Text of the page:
It received some backlash from some prohibitionists calling to explain the difference between causation and correlation (like their arguments do!) Reefer Revolution responded brilliantly, justifying and backing up each of their claims. Here's what they said:
" It should be noted that the main message in this post is that the world hasn’t ended since Amendment 64 was passed in Colorado! The first image sates: ‘Since Colorado legalized cannabis, they have blown away the propaganda’. This provides the context for the rest of the statements. Those questioning correlation and causation should look to the correlation between this posts statements and prohibitionist arguments if they want to see the causation for each being included. The image demonstrates some of the positives that have come from legalization, while dismissing some of the outdated ‘doomsday’ arguments that are still too often perpetuated by prohibitionists. It is simple, yet absolutely sensationalist, pro-legalization propaganda in the ‘war on drugs’. It is a justified attack on prohibitionist rhetoric in general, an attack on a movement that has deprived people of beneficial medicine and criminalised innocent people who enjoy relaxing with cannabis, it’s a psychological bullet aimed at changing opinions and attitudes! Despite this, each statement can be argued and ratified with credible sources; can the same always be said of the oppressors’ arguments in this ‘war’?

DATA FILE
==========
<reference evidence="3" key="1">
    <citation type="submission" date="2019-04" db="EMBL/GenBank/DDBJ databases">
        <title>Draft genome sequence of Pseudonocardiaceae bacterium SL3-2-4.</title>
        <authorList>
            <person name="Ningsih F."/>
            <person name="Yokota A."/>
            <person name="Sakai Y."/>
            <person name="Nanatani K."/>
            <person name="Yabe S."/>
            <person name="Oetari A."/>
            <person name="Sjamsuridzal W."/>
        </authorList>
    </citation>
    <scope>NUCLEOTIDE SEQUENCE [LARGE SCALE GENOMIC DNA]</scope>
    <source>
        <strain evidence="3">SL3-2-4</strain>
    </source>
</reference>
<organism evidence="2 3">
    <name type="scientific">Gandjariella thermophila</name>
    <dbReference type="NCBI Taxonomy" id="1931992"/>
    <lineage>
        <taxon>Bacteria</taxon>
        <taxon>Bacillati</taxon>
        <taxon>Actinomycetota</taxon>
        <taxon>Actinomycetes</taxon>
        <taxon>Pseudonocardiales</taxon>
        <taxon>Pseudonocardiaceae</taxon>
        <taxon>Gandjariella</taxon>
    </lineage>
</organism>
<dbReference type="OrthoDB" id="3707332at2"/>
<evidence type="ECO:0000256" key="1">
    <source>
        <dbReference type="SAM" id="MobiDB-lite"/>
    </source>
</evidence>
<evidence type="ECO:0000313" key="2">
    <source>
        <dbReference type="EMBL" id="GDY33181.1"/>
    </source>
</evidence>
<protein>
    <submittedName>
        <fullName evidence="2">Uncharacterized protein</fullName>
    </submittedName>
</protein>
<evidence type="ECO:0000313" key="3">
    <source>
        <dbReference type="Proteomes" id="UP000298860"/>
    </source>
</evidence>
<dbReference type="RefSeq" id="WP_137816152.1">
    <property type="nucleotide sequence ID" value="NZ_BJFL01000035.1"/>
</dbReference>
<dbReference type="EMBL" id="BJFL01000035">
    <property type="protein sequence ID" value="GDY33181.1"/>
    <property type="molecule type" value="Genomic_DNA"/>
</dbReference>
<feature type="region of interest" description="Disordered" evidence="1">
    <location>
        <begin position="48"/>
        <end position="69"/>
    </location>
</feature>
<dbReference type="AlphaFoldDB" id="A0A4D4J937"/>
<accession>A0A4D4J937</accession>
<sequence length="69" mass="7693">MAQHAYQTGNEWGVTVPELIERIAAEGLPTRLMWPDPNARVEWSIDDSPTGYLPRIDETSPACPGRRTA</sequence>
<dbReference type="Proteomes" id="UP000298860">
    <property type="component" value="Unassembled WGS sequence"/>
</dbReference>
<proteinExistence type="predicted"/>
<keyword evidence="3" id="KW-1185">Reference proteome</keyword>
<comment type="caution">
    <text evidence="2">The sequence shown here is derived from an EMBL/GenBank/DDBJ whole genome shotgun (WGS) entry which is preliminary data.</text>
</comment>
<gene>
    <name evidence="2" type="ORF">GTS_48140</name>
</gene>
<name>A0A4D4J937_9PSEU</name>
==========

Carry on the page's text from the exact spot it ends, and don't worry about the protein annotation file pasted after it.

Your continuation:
“Truth will ultimately prevail where there is pains taken to bring it to light.” GEORGE WASHINGTON
Claim 1 – Less Children Use Pot.
If you follow the debate closely you will have probably come across prohibitionists worried of a cannabis epidemic if laws are relaxed, kids everywhere toking up and becoming worthless nobodies, leaching off the hard working tax payer their entire lives. That just isn’t what has happened though, and the argument completely overlooks the fact that drug dealers don’t ask for ID, but licensed and regulated shops do.